The two car bombs that exploded at Somalia’s education ministry, next to a busy market intersection, killed at least 100 people and wounded 300, President Hassan Sheikh Mohamud said on Sunday, warning the death toll could rise.
Mogadishu’s K5 intersection is normally teeming with people buying and selling everything from food, clothing and water to foreign currency and khat, a mild narcotic leaf, but it was quiet on Sunday, when emergency workers were still cleaning blood from the streets and buildings.
Saturday’s attack was the deadliest since a truck bomb exploded at the same intersection in October 2017, killing more than 500 people.
No one immediately claimed responsibility, but Mohamud blamed the Islamist al Qaeda-linked group al Shabaab.
The chairperson of the African Union Commission, Moussa Faki Mahamat, condemned the attack and urged the international community to “redouble its efforts to ensure robust international support to Somalia’s institutions in their struggle to defeat terrorist groups”.
The first of the explosions hit the education ministry at around 2 p.m. The second hit as ambulances arrived and people gathered to help the victims.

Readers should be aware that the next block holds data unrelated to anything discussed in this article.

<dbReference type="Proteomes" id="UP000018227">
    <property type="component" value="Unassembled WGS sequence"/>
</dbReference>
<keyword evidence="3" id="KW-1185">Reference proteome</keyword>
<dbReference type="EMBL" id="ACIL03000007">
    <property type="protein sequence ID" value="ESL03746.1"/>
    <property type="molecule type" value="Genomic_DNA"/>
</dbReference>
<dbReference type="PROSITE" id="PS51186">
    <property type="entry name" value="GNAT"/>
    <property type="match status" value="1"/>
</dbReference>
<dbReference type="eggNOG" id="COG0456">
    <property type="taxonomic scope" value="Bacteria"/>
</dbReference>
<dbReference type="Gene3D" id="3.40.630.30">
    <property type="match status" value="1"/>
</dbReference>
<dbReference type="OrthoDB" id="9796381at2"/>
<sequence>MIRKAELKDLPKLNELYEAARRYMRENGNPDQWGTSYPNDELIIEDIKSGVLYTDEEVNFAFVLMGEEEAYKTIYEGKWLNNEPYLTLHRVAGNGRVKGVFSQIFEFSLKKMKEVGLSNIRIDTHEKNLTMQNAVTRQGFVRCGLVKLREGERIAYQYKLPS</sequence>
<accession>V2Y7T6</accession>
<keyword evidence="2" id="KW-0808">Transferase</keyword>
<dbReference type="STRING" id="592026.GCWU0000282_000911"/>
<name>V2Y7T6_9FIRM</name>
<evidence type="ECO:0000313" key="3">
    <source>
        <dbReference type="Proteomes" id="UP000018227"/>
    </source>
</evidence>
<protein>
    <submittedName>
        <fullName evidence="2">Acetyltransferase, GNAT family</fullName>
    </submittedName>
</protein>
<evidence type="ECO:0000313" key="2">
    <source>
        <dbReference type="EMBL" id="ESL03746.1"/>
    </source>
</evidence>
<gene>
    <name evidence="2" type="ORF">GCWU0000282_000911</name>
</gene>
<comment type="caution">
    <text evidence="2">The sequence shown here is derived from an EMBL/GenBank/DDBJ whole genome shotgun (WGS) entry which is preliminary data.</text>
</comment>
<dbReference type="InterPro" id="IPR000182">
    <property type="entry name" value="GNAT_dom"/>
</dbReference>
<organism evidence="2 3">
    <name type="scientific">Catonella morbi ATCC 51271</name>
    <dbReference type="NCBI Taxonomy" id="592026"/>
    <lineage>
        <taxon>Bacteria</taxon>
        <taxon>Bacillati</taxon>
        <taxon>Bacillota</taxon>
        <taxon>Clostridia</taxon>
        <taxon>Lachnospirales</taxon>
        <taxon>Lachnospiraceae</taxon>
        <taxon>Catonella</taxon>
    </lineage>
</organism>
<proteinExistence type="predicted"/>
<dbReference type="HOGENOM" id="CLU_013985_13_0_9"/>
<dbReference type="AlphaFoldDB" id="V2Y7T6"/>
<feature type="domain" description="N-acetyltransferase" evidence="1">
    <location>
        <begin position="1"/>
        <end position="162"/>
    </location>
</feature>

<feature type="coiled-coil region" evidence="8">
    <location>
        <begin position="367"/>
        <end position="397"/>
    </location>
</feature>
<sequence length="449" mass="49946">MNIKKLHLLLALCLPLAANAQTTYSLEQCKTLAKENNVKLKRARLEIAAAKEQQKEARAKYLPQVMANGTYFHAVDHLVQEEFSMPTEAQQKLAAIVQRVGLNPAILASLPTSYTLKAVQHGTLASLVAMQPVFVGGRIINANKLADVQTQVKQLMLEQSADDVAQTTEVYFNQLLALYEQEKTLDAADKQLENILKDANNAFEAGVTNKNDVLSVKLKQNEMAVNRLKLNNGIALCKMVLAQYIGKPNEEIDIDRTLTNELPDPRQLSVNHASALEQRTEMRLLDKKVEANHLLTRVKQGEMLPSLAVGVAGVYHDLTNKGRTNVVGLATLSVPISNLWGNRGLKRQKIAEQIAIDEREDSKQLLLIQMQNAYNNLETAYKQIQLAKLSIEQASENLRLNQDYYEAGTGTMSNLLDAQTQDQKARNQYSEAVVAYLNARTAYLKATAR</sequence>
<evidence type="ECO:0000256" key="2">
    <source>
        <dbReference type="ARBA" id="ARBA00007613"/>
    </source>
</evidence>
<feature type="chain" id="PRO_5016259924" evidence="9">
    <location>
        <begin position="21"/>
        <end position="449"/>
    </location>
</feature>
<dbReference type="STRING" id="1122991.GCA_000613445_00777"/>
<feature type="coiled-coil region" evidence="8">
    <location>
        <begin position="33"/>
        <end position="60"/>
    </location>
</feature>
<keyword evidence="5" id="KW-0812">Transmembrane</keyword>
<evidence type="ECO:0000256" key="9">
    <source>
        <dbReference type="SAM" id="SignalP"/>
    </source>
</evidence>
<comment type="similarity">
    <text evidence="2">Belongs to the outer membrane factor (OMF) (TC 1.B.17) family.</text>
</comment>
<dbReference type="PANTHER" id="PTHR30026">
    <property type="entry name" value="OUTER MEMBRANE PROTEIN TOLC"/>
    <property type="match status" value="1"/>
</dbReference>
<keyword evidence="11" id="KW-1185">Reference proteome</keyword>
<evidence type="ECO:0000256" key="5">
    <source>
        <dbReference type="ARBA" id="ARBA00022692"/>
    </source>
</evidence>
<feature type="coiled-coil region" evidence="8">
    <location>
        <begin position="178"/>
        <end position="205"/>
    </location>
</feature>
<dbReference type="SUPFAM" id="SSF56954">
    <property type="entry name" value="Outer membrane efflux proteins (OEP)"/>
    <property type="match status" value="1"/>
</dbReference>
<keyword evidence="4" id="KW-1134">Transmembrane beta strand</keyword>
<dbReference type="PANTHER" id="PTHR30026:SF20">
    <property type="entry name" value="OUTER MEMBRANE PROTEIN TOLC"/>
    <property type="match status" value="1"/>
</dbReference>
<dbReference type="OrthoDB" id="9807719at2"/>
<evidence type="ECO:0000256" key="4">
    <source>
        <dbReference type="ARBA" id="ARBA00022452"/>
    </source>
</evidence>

Mohamed Moalim, who owns a small restaurant near the intersection, said his wife, Fardawsa Mohamed, a mother of six, rushed to the scene after the first explosion to try to help.
“We failed to stop her,” he said. “She was killed by the second blast.”
President Mohamud said some of the wounded were in a serious condition and the death toll could rise.
“Our people who were massacred … included mothers with their children in their arms, fathers who had medical conditions, students who were sent to study, businessmen who were struggling with the lives of their families,” he said after visiting the scene.
Al Shabaab militants, who are seeking to topple the government and establish their own rule based on an extreme interpretation of Islamic law, frequently stage attacks in Mogadishu and elsewhere. But the group typically avoids claiming responsibility for attacks that result in large numbers of casualties.
With support from the United States and allied local militias, the president has launched an offensive against al Shabaab, although results have been limited.
Abdullahi Aden said his friend, Ilyas Mohamed Warsame, was killed while travelling in his three-wheeled “tuk tuk” taxi to see relatives before returning to his home in Britain.
“We recognised the number plate of the tuk tuk, which was now rubble,” Aden said.
“Exhausted and desperate, we found his body at midnight last night in hospital,” he said. “I can’t get the image out of my mind.”